The basic founding of the Oral Torah began with the men of the Great Assembly … in that generation lived the last prophets … for with the demise of that generation prophecy was stopped up and the writing of the Torah became forbidden, just as was the writing of prophecy … Even though this is a type of concealment, it led to greater revelation … for according to the strength of the concealment is the strength of the revelation. (Machshevet Charutz. See Yaakov Elman’s essay, “R. Zadok Hakohen on the History of Halacha,” for a comprehensive explication of this idea in R. Zadok Hakohen)
The Midrash Tanhuma (Noah, 3) states that it was necessary for God to coerce the Israelites to accept the oral law at Sinai by holding the mountain over their heads. The oral law, with its details and complexities, was more difficult to observe, more demanding of the human intellect, and therefore the Israelites were more reluctant to take on the responsibility of developing the oral law while prophecy still existed. It was during the time of Purim, according to the Babylonian Talmud, tractate Shabbat, 88a, that the Jews voluntarily reaccepted the Torah. “Rava said, Nevertheless, they accepted the Torah again in the days of Achashverosh, as it says The Jews established and accepted (Esther 9:27).” They established that which they had already accepted.” According to R. Zadok, connecting these two rabbinic sources, it was specifically the oral Torah that was coerced at Sinai and reaccepted during the time of Esther.
Esther played a pivotal role in the transition from the written to the oral law. Esther was the last of the prophetesses according to the Babylonian Talmud in tractate Megilah, 14a “Who were the seven prophetesses? Sarah, Miriam, Devorah, Chana, Avigail, Chuldah and Esther.” She was also the person who initiated the process of human legislation that established Purim as a permanent holiday and the book of Esther as sacred scripture.
R. Samuel b. Judah said: Esther sent to the Wise Men saying, Commemorate me4 for future generations. They replied, You will incite the ill will of the nations against us.5 She sent back reply: I am already recorded in the chronicles of the kings of Media and Persia…Esther sent to the Wise Men saying, Write an account of me for posterity. They sent back answer, Have I not written for thee three times — three times and not four? [And they refused] until they found a verse written in the Torah, Write this a memorial in a book, [which they expounded as follows]: ‘Write this’, namely, what is written here and in Deuteronomy;10 ‘for a memorial’, namely, what is written in the Prophets; ‘in a book’, namely, what is written in the Megillah. (Babylonian Talmud, Megilah, 7a)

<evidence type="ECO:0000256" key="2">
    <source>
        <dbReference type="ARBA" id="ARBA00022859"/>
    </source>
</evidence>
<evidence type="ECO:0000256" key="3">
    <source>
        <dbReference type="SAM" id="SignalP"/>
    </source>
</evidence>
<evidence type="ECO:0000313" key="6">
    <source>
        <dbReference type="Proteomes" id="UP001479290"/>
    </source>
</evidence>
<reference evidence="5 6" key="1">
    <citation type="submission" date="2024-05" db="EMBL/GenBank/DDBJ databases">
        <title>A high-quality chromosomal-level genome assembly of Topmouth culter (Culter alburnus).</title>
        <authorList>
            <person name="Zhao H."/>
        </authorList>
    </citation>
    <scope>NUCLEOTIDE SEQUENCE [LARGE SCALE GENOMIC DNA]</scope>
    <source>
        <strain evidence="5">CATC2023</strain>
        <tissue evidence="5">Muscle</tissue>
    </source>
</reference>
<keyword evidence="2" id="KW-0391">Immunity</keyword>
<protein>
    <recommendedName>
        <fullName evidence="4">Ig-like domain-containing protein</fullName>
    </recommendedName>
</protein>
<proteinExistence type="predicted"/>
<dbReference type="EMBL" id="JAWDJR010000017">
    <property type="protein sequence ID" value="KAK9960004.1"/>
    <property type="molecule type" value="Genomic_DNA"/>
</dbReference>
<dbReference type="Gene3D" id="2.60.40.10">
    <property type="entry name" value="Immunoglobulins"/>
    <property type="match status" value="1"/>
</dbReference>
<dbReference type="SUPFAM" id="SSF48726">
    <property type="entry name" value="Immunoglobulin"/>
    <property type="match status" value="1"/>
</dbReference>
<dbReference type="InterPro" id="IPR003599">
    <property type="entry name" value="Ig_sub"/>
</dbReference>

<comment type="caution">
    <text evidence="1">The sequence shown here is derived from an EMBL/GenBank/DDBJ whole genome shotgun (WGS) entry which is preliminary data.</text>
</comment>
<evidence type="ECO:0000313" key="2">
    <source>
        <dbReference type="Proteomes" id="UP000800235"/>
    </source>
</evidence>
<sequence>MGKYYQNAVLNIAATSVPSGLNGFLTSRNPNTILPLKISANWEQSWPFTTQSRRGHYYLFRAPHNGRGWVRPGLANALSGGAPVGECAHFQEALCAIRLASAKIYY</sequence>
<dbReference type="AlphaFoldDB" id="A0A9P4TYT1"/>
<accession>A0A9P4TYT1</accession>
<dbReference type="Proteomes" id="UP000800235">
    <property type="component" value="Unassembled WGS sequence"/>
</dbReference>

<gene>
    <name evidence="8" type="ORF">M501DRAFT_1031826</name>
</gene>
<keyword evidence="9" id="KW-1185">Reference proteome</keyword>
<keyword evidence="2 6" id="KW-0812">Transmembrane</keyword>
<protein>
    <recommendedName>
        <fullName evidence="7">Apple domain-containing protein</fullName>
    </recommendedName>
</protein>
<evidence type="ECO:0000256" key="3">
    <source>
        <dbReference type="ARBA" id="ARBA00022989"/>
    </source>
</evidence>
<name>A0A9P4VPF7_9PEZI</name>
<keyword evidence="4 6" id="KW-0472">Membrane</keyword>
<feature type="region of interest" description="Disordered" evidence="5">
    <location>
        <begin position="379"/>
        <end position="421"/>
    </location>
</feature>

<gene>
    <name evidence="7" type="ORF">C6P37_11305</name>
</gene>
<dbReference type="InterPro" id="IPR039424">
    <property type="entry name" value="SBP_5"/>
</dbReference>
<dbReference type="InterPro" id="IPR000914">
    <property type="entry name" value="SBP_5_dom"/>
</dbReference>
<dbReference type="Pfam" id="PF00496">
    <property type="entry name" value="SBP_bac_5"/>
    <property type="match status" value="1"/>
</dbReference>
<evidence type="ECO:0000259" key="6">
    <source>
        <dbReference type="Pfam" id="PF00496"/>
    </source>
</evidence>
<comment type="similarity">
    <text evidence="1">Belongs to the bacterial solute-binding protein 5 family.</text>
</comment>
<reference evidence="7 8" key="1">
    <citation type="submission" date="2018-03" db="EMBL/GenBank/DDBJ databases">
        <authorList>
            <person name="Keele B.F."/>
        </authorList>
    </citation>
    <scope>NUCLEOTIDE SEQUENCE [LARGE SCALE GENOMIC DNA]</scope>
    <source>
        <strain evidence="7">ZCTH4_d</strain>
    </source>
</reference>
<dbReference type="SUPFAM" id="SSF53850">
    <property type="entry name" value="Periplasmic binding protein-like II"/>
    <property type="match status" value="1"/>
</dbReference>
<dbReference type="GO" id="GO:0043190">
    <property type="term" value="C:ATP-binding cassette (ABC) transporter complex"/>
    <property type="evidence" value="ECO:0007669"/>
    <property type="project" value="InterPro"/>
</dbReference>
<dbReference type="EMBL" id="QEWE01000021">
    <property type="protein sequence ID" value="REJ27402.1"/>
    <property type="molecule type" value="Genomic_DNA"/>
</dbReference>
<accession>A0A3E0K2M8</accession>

Esther, according to the Talmud, appealed to the sages, perhaps the Men of the Great Assembly, to legislate a new holiday for all generations, Purim, and to include the narrative describing the historical events that led to the holiday among the holy writings of the Jewish people. Esther did not appeal to her prophetic powers or to a revelatory experience. Instead, she initiated a human process of legislation and interpretation, a process that called upon the sages to take responsibility for enacting new forms of religious law, ritual and even sacred scripture.
Purim is the first holiday that was established by human legislation, and not Divine decree. Esther, with a deep understanding of the transition that was required of the Jewish people, a transition from divine prophecy to human process, can be considered the catalyst for the unfolding of a new era in Jewish history, a new chapter in the ongoing revelation of divine wisdom in which the human intellect and human agency takes center stage.
Esther, the heroine who saves the Jewish people from the physical threat of annihilation at the hands of Haman, is also the heroine who pulls the Jewish people out of the darkness caused by the demise of prophecy. She is willing to sacrifice her life, approaching the king on her own, as she reveals her Jewish identity and orchestrates the reversal of her people’s fortune. Similarly, she sheds her prophetic privilege in order to instigate a process that expands human participation in the development of religious law and forces human leaders to take responsibility for religious legislation and innovation.
It is not incidental that Esther, a woman and a Jew of the Diaspora, embodies this critical transformation and expansion of revelation through the blossoming of human forms of “halacha,” Jewish law. The participation of all Jews, including women, and the drawing from the inherent complexities of living in the multicultural environments of the Diaspora, are critical components in the development of our interpretive community.
Esther is more than a pretty face and a clever political powerhouse. She is the mother of one of Judaism’s most distinctive contributions to religious progress, the sacred process of legislation and innovation through human hermeneutics.
Rabbi Daniel Lehmann is president of Hebrew College.